Needing to be needed

The other day, a brilliant colleague likened self-care to the oxygen mask drill on airplanes – specifically, the part about always affixing our own mask before assisting others. In other words, if your own ability to take a breath is compromised, how in the world can you be of service to anyone else? “Basically, if you don’t take care of yourself,” she told a client, “the rest of us are hosed.”

This made me giggle, and makes total sense, of course. But how often do you actually affix your own mask first? I know I don’t. This uber-heightened sense I’ve always had of being “needed” compels me more often than not to abandon self with alarming efficiency – to shatter boundaries and ignore calls from my body (and my loved ones). Days fill up, lack of focus leads to mistakes, and productivity actually ebbs despite all the “doing.” Pressure mounts, and before long I find myself lashing out at anyone who dare ask anything of me – even if it’s just wanting to know how I’m doing.

The thing is, when I pause to examine just how “needed” I am, I realize that I’m the only one who has the impression that, without my crucial involvement, the house of cards will collapse. I know I’m not alone. So many of us tie our identity and sense of purpose to our roles as parent, employee, volunteer, healer. We begin to believe that, if we remove our energy even one iota from our duty, the fabric of life will unravel.

There’s a vignette in an English sketch comedy show that begins with a close-up of a man wearing a jacket with the word “COACH” on the back, blowing a whistle and shouting to the lads to move along, hurry it up. As the camera pans out, you realize that he’s actually “coaching” a river downstream. (Ah, those Brits.)

Absurd, right? And yet how many of us exert our own energy in exactly that way?

When I was in the Professional Coaching Course a couple of years ago, I was talking to James about quitting a job I couldn’t stand. “What will they do without me?” was my guilt-ridden question. “What will they do without you?” he answered. “The same damn thing they’ve been doing for years. The same thing they’ll do long into the future.”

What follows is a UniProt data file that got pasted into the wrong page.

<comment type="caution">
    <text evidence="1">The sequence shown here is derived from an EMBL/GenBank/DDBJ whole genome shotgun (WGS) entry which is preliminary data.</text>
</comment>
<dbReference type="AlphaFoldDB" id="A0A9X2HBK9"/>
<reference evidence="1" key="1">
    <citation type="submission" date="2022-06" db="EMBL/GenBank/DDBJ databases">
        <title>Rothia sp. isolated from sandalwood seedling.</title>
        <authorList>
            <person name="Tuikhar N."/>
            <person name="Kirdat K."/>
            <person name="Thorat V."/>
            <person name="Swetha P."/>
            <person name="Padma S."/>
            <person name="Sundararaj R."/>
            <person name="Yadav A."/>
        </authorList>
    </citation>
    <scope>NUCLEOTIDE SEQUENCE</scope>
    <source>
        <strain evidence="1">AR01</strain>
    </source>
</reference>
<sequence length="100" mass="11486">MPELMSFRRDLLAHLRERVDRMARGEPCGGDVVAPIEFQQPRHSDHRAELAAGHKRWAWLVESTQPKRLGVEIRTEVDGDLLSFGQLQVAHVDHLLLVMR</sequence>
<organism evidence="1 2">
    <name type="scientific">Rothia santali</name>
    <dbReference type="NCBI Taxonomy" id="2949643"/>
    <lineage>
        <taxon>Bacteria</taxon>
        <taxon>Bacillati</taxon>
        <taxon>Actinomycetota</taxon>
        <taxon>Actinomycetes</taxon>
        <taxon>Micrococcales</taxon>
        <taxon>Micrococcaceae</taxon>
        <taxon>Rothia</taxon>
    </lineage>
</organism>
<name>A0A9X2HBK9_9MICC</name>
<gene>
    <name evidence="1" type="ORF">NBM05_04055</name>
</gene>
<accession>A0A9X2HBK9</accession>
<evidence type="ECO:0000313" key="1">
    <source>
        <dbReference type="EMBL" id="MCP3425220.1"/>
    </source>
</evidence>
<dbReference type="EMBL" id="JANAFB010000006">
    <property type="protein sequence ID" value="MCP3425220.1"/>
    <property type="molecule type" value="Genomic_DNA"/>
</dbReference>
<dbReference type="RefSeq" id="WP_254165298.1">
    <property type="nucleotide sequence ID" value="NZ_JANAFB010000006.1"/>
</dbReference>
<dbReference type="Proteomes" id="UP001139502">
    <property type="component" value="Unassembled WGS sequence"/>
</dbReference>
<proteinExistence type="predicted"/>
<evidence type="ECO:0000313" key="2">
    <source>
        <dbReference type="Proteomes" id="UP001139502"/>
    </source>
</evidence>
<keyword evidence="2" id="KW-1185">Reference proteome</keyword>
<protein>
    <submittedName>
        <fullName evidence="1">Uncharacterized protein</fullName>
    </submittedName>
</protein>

That’s the cool thing about life. It has a way of moving ever forward, doing its own thing, whether or not you impress yourself upon it. Yes, we can choose to shape things with our influence, but the flow of life doesn’t depend on any one person. It is a remarkably freeing concept to wrap one’s heart around.

Sure, the kids need to be fed and stopped from running out into the street. If you’re a barista at Starbucks, the coffee’s not going to make itself. Therapists and acupuncturists have clients who rely upon them for their wellbeing. There are things each of us do that fulfill a greater purpose, and affect others’ lives.

But there’s a fine line between meeting another’s needs and being consumed by them. And again – how equipped are we to handle anyone else’s anything if we spend every last bit of our own energy trying to, well, handle everyone else’s everything? Especially if there’s a possibility – however vague – that it will actually handle itself?

What I’ve been endeavoring to do of late is to pause and examine the nature of these “demands,” and who is actually placing them upon me. What would really happen to the systems, processes, people in my life if I was suddenly laid up and couldn’t do anything? Who really needs me? And the tough question – how important is it to me to be needed?

We can experiment with all of this by taking back just one hour a day to check in with ourselves, with our own needs and true desires, and – if we’re feeling saucy – acting upon them. Saying “yes” to something our higher self has been calling upon us to do for as long as we can remember, but that we’ve ignored because we were too busy addressing the whims of a world that needs us.

Perhaps we can give ourselves permission to put on our own oxygen masks and see if it isn’t easier to breathe.